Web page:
Generally Google will list a site in its search results with the domain name, not the IP address associated with the domain name. But if you see both and if your site is crawlable via the IP, it is not going to lead to your site being deindexed by Google, said John Mueller.
John said this in a Reddit thread where the user said “my IP address is being indexed for pages and actually ranking.” Truth is, that is not so uncommon – I see it a lot.
John Mueller of Google said “having a duplicate via IP address is not great, but wouldn’t result in a site disappearing from Search.” He actually said something like this back in 2017.
John posted a very long response there about the site, saying his issues are likely not technical SEO related at all. Here is what John wrote, it is a good thread to read:
Impossible to say without looking at the site, but my guess is this is not a technical issue.
Looking at the traffic since 2012 is irrelevant – things have changed significantly over the years. If you’re on pages 4+ and getting ca 100 visitors/month, you’re going to see a lot of fluctuation and those numbers aren’t going to be relevant.
The only way a technical issue could result in issues like this would be if you had a noindex on all pages, which I doubt is the case.
Having a duplicate via IP address is not great, but wouldn’t result in a site disappearing from Search. Usually it just means that in Analytics you see traffic for both versions and it kinda shifts back & forth as the canonical changes (which it probably wouldn’t for most sites anyway – it’s pretty common to be accessible via IP address). If the IP address version attracted the bulk of your site’s links, that might be something to think about, but honestly, that almost never happens, “nobody” links to IP addresses naturally.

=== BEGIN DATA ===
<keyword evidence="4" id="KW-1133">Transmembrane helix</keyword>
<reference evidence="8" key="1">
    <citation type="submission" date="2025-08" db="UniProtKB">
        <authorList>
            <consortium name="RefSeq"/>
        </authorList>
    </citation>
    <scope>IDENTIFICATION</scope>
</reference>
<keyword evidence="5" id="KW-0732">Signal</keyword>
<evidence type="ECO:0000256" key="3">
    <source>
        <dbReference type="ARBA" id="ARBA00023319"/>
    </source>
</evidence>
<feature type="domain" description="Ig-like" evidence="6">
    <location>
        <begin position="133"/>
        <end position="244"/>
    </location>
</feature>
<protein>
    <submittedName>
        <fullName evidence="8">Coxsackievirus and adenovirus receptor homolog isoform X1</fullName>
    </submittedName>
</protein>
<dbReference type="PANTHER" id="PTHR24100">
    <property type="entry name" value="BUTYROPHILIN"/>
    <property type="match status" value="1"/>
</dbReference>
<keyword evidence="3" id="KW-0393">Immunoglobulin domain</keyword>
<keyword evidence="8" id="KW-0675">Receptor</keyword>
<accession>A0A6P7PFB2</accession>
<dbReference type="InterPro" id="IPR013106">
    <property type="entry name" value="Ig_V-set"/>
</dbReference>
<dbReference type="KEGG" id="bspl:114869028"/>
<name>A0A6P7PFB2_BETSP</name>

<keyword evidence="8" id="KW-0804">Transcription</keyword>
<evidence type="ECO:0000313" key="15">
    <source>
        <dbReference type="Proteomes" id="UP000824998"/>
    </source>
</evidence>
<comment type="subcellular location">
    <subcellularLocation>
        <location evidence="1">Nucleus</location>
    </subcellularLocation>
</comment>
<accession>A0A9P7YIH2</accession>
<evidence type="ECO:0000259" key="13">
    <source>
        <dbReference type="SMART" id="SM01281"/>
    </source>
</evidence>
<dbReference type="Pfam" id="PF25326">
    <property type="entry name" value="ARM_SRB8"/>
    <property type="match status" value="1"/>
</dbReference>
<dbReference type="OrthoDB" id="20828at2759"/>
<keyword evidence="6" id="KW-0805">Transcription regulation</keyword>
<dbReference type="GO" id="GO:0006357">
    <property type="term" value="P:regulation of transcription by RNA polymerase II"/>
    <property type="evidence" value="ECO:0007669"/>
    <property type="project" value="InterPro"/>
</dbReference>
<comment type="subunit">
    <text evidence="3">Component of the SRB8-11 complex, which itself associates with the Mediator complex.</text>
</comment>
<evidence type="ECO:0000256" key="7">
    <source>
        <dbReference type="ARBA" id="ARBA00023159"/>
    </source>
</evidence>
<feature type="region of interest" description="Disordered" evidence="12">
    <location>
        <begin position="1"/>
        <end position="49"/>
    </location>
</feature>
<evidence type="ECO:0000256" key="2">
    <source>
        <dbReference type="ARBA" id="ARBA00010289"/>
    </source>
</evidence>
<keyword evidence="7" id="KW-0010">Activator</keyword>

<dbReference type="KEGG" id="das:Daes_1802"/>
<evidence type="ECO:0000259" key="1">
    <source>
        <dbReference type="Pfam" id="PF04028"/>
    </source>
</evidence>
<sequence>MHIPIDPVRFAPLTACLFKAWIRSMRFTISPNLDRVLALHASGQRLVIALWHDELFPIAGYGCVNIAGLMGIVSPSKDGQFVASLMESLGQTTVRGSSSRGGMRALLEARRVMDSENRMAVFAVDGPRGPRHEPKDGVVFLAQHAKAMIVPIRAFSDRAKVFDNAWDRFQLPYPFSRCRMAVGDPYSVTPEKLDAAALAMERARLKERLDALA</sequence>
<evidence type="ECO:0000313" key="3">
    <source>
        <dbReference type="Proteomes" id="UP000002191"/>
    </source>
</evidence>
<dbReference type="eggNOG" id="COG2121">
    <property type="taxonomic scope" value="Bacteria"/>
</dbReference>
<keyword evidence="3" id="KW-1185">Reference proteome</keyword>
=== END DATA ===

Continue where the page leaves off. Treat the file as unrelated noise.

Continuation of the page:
If your site is ranking on pages 4+ and just can’t get higher, then my guess is you’re trying to compete with something that’s quite far below (in terms of quality, content, external support, etc) the main sites being shown. If that’s the case, I’d try to figure out the chances that your site will break through to page 1 (if you want significantly larger numbers, that’s where you probably need to be), work out what you’d need to do to get there, and compare that to just dropping this project and working on something else to get similar traffic. My *guess* is it would be significantly more efficient to just move on to something else. I realize that’s annoying, but realistically if you just move to page 3 and get 10x the traffic for a while, will that really be worth the smaller effort? Instead, aim for something where you can clearly be the top result based on the things that you’re good at, the things that are realistically within your reach. If you get that figured out, you can always go back to this site too 🙂
If you take this and go “I’ll show that dude that it’s possible” – go for it. I just want to be clear that it’s not a matter of technical tweaks or minimal effort, it’s going to be a lot of hard work (or, potentially, a lot of “voodoo SEO magic” that gets you a temporary boost — some SEOs are super-creative, kinda-sneaky, and smart, and can possibly do that, but keep in mind that it won’t be a long-term solution).
Forum discussion at Reddit.